A study was done looking at two vehicle collisions that included a passenger car and a light truck, defined as a minivan, van, pickup truck or SUV). They looked at the likelihood of having a fatality, a hospitalization, and the hospitalization charges, looking at vehicle type to see if there was any difference between passenger vehicles and light trucks.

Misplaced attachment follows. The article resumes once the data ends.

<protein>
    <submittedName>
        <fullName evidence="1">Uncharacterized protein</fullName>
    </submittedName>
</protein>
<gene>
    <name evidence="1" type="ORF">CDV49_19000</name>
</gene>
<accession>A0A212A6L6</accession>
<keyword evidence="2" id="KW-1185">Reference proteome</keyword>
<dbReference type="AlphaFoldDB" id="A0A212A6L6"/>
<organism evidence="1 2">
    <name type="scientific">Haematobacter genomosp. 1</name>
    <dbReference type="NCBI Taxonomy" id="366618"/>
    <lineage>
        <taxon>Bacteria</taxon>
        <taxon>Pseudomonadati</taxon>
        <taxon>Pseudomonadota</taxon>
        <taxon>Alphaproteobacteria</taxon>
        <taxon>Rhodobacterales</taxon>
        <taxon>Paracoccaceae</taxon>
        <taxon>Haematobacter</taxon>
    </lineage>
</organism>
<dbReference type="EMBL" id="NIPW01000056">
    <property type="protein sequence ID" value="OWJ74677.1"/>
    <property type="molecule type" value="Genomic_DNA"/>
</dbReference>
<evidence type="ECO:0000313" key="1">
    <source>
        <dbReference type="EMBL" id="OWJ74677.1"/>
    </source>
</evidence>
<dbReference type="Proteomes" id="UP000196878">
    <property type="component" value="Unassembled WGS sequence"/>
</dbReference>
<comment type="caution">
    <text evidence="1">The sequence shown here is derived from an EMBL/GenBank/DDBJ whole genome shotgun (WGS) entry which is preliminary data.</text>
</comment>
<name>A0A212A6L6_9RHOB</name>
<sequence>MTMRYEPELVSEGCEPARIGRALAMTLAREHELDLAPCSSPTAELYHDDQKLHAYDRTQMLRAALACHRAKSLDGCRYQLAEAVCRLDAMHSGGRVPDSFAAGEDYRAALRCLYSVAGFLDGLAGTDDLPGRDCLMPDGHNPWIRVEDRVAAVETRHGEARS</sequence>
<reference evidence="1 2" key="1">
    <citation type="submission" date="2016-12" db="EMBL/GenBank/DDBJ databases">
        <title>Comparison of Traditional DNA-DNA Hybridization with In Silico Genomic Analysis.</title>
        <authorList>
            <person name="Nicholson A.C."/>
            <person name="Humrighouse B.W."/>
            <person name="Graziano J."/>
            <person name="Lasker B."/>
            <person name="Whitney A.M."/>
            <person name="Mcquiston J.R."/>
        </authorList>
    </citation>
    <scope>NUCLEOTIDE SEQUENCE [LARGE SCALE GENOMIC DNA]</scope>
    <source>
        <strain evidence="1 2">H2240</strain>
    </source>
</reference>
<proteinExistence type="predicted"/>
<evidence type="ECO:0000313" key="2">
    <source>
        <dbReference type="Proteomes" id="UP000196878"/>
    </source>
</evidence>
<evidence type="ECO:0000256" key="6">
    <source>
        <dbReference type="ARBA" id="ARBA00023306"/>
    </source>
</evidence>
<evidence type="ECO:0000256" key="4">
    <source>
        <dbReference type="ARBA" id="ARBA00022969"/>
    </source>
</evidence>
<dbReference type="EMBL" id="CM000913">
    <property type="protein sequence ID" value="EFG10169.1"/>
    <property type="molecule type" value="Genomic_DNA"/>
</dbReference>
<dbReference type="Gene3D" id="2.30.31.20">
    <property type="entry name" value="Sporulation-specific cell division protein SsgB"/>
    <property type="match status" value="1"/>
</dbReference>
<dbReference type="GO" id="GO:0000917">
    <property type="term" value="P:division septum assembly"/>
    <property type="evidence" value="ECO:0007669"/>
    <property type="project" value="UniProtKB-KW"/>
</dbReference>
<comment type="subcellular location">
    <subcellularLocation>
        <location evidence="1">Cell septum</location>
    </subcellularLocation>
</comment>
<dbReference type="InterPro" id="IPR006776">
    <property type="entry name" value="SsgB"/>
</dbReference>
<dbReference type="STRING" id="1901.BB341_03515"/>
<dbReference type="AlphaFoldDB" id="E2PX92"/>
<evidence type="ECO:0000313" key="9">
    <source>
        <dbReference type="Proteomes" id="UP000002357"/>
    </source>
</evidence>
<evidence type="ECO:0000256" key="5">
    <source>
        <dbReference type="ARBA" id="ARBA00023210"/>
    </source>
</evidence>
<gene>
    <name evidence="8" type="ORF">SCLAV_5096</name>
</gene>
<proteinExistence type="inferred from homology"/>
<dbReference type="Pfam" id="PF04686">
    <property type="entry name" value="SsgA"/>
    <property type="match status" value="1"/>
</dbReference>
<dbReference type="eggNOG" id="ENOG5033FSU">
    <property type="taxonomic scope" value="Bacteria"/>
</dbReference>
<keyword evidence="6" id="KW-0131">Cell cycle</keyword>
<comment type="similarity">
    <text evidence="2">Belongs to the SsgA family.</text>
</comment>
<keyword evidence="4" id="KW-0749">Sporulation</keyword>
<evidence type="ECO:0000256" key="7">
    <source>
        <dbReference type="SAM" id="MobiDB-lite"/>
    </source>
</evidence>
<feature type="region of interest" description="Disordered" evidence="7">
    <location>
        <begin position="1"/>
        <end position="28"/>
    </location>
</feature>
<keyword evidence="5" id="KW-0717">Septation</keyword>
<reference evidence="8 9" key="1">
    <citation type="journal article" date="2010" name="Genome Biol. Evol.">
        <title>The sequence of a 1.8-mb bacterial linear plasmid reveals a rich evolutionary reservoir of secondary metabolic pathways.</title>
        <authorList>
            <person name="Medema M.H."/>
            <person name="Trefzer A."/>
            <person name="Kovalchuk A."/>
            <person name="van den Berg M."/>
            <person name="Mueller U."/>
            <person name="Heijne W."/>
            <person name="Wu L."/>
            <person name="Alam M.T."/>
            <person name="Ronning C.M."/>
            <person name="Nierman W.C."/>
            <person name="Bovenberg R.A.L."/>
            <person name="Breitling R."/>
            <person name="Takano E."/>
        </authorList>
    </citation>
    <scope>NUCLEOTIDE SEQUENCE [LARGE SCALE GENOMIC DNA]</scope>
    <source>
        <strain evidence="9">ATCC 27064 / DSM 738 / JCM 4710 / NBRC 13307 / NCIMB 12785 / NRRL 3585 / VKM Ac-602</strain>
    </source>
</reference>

They used data from Minnesota’s Crash Outcome Data Evaluation System or CODES between the years 2004 and 2005. They looked specifically for crash data involving a car and a light truck; only police-reported accidents were used. They were curious about defining a model that predicted the rate of hospitalization depending on various variables. They also did a model of the likelihood of a fatality. In all models, they made a distinction between the two types of vehicles and controlled for factors like occupant, vehicle and crash characteristics. There were separate models for drivers and passengers.